Moderator: Jeff Mays from the New York Times is up next, Jeff?

Question: Yes. Good morning, Mr. Mayor. You didn't really answer the first part of Debralee's question about –

Mayor: Oh, I'm sorry. Yeah. Let me – Jeff, hold up. I meant to and I got caught up in other things here. My apology and then we'll come back to your question. Yes, Debralee on the previous – so look again, we are dealing with something that is entirely new still to all of us. It's going to take time to get it as good as it should be, but I think the core realities are still strong, meaning we have for years now built up a philosophy of neighborhood policing. We have a whole new generation of police officers who have been trained in this. All the entire force has been trained in this philosophy in de-escalation. I think we've seen two months now of the NYPD engaging the people of this city in the context of the coronavirus. And I have to say, and I obviously every day am listening for what's working and what's not. We've seen a couple of really unfortunate and inappropriate instances, but only in my view, a very small number compared to the vast number of interactions between our officers and our communities that have gone the right way. And I want to keep things in perspective. Our officers are trying to understand how to be effective in this new reality, this pandemic. We need to do more to create clear, simple protocols and make sure that our supervisors are supporting them. We also have to remember that for weeks we had the NYPD missing a huge percentage of its officers because of the disease. We're now coming into a situation where the force coming back to its normal levels. We're getting more and more experienced with what works, what doesn't work in terms of trying to figure out the right kind of enforcement. Again, the hierarchy I present is were most concerned about stopping of larger gatherings.

That's where the most danger is and then enforcing social distancing on a more individual level and then the face coverings and most people, this is the bottom line and I've checked this many times over with community leaders and with the NYPD regularly. Most people when asked to create more distance from around the people around them, or are asked to put on a face covering, they're doing it. So, we're not having overall a compliance problem. We do need to give clear guidance. And to the other part of your point, Debralee, we definitely want to bring community leaders and community organizations much more deeply into this. Previously when the virus was on a constant upswing, that wasn't our focus, obviously. Now that we're getting some relief, it's something we can do more and more. And obviously with the warmer weather it makes sense to do it more and more. So, I have more to say on that in the coming days as well.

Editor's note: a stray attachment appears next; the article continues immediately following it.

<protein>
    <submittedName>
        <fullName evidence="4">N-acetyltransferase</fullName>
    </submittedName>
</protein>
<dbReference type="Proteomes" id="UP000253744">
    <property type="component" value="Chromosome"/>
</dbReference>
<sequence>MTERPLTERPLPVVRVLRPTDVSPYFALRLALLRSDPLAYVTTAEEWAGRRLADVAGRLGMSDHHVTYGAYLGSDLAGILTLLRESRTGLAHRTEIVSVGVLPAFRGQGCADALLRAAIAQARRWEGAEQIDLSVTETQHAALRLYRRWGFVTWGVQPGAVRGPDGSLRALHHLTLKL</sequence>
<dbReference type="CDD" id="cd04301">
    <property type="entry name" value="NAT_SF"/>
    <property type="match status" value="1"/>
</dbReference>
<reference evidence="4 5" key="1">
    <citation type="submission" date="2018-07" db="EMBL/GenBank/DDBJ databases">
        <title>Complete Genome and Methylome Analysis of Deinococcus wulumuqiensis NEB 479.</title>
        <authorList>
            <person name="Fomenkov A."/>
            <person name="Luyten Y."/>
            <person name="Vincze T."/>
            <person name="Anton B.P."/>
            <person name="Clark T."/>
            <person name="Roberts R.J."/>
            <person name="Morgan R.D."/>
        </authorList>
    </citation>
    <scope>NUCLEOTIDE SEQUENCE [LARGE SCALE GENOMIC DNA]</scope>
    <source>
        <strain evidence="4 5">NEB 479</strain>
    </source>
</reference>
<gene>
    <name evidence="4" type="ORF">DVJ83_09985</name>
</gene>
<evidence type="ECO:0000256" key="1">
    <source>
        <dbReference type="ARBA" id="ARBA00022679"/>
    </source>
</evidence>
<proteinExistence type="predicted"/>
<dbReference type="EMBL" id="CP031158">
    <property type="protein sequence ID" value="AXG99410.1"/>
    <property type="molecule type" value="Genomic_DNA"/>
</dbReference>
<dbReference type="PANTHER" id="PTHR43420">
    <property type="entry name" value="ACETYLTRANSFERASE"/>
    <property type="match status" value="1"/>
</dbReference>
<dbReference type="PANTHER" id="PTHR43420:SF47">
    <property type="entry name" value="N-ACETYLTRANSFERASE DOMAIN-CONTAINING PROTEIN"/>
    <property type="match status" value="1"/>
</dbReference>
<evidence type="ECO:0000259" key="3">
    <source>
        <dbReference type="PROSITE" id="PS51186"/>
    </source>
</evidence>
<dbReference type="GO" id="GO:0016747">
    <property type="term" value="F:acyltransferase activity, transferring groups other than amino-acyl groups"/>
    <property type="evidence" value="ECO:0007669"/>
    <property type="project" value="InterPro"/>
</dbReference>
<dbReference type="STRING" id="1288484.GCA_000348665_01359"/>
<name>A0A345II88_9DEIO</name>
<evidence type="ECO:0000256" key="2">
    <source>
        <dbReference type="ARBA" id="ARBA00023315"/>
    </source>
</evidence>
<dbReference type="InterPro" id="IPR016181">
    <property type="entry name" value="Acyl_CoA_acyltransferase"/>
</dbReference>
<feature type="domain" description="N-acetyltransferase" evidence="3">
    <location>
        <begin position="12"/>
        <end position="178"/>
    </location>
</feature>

Moderator: Jeff?

Mayor: Jeff?

Question: Thanks. Just following up on that question just given the interactions we've seen between police and enforcement of the sort of individual social distancing, I mean, do you think that there's a benefit to that enforcement or does it outweigh the risk of these negative interactions you've seen police without masks and some of these encounters. And then secondly on the subway, what are your expectations about a return to 24-hour service? Do you have any sort of timeline and do you do you expect that 24-hour service will eventually return?

Mayor: Yes, Jeff, absolutely. There's a conversation the governor and I had as part of the decision to move to the overnight cleaning. He was clear. I was clear. We were totally unified, that we will return to 24-hour service. Obviously the state runs the MTA, but this was something to me was prerequisite to the city agreeing to this plan and agreeing to the, you know, putting the resources into it that we are, is we want to know that when the crisis was over, we would resume 24-hour service. I think the answer to your question is when the crisis is over and that will be determined by our indicators that will be determined by what happens with this disease. Look, my general hope is that we're going to see more and more normalcy through the next few months with particularly this very aggressive test and trace approach and that it'll get better with each month. And when we get to September, particularly with the beginning of school, I want the beginning of school to happen fully and safely. And that is one of those things I think will signal that New York City is back in a really strong way. I want to get us there again, that moderation approach to get us there. So, I'm not going to be surprised if the overnight cleaning goes on for months because health dynamics require it. But my hope is it's a matter of months. And then we get to a situation where we can go back to the 24-hour service.